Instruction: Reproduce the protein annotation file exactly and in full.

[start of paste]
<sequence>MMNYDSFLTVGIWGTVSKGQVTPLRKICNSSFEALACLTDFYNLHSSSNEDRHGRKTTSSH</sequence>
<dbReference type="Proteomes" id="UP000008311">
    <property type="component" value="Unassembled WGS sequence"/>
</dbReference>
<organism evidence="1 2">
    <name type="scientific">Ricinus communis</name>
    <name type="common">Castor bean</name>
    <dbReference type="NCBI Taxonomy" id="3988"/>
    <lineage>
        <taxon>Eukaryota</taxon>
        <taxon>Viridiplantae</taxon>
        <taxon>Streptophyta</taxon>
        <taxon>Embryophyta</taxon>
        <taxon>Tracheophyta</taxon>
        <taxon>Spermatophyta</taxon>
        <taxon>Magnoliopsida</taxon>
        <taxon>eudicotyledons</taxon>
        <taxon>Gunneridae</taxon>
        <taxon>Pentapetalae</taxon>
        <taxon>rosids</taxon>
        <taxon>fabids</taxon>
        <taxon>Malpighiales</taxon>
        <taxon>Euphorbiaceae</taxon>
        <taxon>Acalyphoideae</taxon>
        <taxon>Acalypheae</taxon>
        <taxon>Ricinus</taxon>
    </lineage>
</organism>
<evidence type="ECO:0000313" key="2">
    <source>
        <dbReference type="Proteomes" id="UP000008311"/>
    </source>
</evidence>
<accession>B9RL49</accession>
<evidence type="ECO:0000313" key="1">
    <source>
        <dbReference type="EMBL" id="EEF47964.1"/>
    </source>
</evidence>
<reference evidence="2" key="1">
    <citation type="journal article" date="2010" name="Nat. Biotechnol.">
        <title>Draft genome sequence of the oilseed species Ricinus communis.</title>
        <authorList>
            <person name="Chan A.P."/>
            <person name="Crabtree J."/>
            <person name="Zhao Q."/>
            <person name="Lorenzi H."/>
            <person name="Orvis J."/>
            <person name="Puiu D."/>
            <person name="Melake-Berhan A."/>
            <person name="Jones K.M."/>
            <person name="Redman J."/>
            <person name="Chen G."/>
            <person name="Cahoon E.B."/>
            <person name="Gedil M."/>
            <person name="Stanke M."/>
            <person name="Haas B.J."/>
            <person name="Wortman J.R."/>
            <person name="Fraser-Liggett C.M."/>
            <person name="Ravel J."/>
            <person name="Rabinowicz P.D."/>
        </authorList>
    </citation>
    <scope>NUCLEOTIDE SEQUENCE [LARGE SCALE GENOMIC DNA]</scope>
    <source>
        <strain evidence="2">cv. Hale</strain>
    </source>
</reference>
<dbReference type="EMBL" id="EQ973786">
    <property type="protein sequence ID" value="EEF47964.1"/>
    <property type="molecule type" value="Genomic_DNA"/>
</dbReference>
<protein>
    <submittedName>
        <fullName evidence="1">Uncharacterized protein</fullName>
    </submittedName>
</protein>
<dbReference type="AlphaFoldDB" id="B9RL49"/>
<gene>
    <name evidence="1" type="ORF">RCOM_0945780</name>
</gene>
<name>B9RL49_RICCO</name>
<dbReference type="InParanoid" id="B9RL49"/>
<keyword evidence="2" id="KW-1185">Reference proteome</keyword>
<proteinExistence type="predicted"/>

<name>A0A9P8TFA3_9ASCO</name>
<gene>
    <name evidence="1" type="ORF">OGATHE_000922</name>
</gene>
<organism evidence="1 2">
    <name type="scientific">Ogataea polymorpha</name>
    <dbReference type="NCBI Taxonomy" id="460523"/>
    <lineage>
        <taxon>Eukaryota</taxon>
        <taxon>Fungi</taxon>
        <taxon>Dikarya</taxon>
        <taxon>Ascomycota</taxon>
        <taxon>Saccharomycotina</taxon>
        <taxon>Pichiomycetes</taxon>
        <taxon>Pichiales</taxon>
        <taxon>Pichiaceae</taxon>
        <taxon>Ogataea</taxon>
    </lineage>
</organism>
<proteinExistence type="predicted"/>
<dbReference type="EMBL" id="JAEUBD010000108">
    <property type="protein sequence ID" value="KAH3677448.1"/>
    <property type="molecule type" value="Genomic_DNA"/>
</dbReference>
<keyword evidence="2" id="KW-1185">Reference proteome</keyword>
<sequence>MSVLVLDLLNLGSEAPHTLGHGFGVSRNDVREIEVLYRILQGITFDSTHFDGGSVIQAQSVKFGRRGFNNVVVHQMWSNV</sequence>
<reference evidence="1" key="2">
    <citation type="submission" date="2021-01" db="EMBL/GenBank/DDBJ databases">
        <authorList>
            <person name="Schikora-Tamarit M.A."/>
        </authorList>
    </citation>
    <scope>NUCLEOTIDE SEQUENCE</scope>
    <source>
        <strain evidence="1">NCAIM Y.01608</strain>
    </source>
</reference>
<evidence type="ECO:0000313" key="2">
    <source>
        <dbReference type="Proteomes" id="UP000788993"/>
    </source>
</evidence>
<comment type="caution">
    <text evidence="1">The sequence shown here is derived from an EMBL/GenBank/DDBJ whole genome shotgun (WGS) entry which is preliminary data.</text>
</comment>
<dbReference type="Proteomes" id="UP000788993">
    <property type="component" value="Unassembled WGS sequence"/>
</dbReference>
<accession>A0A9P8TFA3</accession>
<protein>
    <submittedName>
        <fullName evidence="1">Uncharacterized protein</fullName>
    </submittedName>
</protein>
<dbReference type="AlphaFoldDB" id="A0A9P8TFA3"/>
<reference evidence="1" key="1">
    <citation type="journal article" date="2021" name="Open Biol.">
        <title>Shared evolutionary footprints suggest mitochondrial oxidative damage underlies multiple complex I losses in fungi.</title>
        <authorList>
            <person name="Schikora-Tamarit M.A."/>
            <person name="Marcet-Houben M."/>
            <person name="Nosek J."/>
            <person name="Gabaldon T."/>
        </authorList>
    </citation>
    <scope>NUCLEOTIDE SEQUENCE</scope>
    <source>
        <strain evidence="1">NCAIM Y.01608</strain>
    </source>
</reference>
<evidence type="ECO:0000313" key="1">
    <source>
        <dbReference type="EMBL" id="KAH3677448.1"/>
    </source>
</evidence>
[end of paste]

<sequence>MMNYDSFLTVGIWGTVSKGQVTPLRKICNSSFEALACLTDFYNLHSSSNEDRHGRKTTSSH</sequence>
<dbReference type="Proteomes" id="UP000008311">
    <property type="component" value="Unassembled WGS sequence"/>
</dbReference>
<organism evidence="1 2">
    <name type="scientific">Ricinus communis</name>
    <name type="common">Castor bean</name>
    <dbReference type="NCBI Taxonomy" id="3988"/>
    <lineage>
        <taxon>Eukaryota</taxon>
        <taxon>Viridiplantae</taxon>
        <taxon>Streptophyta</taxon>
        <taxon>Embryophyta</taxon>
        <taxon>Tracheophyta</taxon>
        <taxon>Spermatophyta</taxon>
        <taxon>Magnoliopsida</taxon>
        <taxon>eudicotyledons</taxon>
        <taxon>Gunneridae</taxon>
        <taxon>Pentapetalae</taxon>
        <taxon>rosids</taxon>
        <taxon>fabids</taxon>
        <taxon>Malpighiales</taxon>
        <taxon>Euphorbiaceae</taxon>
        <taxon>Acalyphoideae</taxon>
        <taxon>Acalypheae</taxon>
        <taxon>Ricinus</taxon>
    </lineage>
</organism>
<evidence type="ECO:0000313" key="2">
    <source>
        <dbReference type="Proteomes" id="UP000008311"/>
    </source>
</evidence>
<accession>B9RL49</accession>
<evidence type="ECO:0000313" key="1">
    <source>
        <dbReference type="EMBL" id="EEF47964.1"/>
    </source>
</evidence>
<reference evidence="2" key="1">
    <citation type="journal article" date="2010" name="Nat. Biotechnol.">
        <title>Draft genome sequence of the oilseed species Ricinus communis.</title>
        <authorList>
            <person name="Chan A.P."/>
            <person name="Crabtree J."/>
            <person name="Zhao Q."/>
            <person name="Lorenzi H."/>
            <person name="Orvis J."/>
            <person name="Puiu D."/>
            <person name="Melake-Berhan A."/>
            <person name="Jones K.M."/>
            <person name="Redman J."/>
            <person name="Chen G."/>
            <person name="Cahoon E.B."/>
            <person name="Gedil M."/>
            <person name="Stanke M."/>
            <person name="Haas B.J."/>
            <person name="Wortman J.R."/>
            <person name="Fraser-Liggett C.M."/>
            <person name="Ravel J."/>
            <person name="Rabinowicz P.D."/>
        </authorList>
    </citation>
    <scope>NUCLEOTIDE SEQUENCE [LARGE SCALE GENOMIC DNA]</scope>
    <source>
        <strain evidence="2">cv. Hale</strain>
    </source>
</reference>
<dbReference type="EMBL" id="EQ973786">
    <property type="protein sequence ID" value="EEF47964.1"/>
    <property type="molecule type" value="Genomic_DNA"/>
</dbReference>
<protein>
    <submittedName>
        <fullName evidence="1">Uncharacterized protein</fullName>
    </submittedName>
</protein>
<dbReference type="AlphaFoldDB" id="B9RL49"/>
<gene>
    <name evidence="1" type="ORF">RCOM_0945780</name>
</gene>
<name>B9RL49_RICCO</name>
<dbReference type="InParanoid" id="B9RL49"/>
<keyword evidence="2" id="KW-1185">Reference proteome</keyword>
<proteinExistence type="predicted"/>

<name>A0A9P8TFA3_9ASCO</name>
<gene>
    <name evidence="1" type="ORF">OGATHE_000922</name>
</gene>
<organism evidence="1 2">
    <name type="scientific">Ogataea polymorpha</name>
    <dbReference type="NCBI Taxonomy" id="460523"/>
    <lineage>
        <taxon>Eukaryota</taxon>
        <taxon>Fungi</taxon>
        <taxon>Dikarya</taxon>
        <taxon>Ascomycota</taxon>
        <taxon>Saccharomycotina</taxon>
        <taxon>Pichiomycetes</taxon>
        <taxon>Pichiales</taxon>
        <taxon>Pichiaceae</taxon>
        <taxon>Ogataea</taxon>
    </lineage>
</organism>
<proteinExistence type="predicted"/>
<dbReference type="EMBL" id="JAEUBD010000108">
    <property type="protein sequence ID" value="KAH3677448.1"/>
    <property type="molecule type" value="Genomic_DNA"/>
</dbReference>
<keyword evidence="2" id="KW-1185">Reference proteome</keyword>
<sequence>MSVLVLDLLNLGSEAPHTLGHGFGVSRNDVREIEVLYRILQGITFDSTHFDGGSVIQAQSVKFGRRGFNNVVVHQMWSNV</sequence>
<reference evidence="1" key="2">
    <citation type="submission" date="2021-01" db="EMBL/GenBank/DDBJ databases">
        <authorList>
            <person name="Schikora-Tamarit M.A."/>
        </authorList>
    </citation>
    <scope>NUCLEOTIDE SEQUENCE</scope>
    <source>
        <strain evidence="1">NCAIM Y.01608</strain>
    </source>
</reference>
<evidence type="ECO:0000313" key="2">
    <source>
        <dbReference type="Proteomes" id="UP000788993"/>
    </source>
</evidence>
<comment type="caution">
    <text evidence="1">The sequence shown here is derived from an EMBL/GenBank/DDBJ whole genome shotgun (WGS) entry which is preliminary data.</text>
</comment>
<dbReference type="Proteomes" id="UP000788993">
    <property type="component" value="Unassembled WGS sequence"/>
</dbReference>
<accession>A0A9P8TFA3</accession>
<protein>
    <submittedName>
        <fullName evidence="1">Uncharacterized protein</fullName>
    </submittedName>
</protein>
<dbReference type="AlphaFoldDB" id="A0A9P8TFA3"/>
<reference evidence="1" key="1">
    <citation type="journal article" date="2021" name="Open Biol.">
        <title>Shared evolutionary footprints suggest mitochondrial oxidative damage underlies multiple complex I losses in fungi.</title>
        <authorList>
            <person name="Schikora-Tamarit M.A."/>
            <person name="Marcet-Houben M."/>
            <person name="Nosek J."/>
            <person name="Gabaldon T."/>
        </authorList>
    </citation>
    <scope>NUCLEOTIDE SEQUENCE</scope>
    <source>
        <strain evidence="1">NCAIM Y.01608</strain>
    </source>
</reference>
<evidence type="ECO:0000313" key="1">
    <source>
        <dbReference type="EMBL" id="KAH3677448.1"/>
    </source>
</evidence>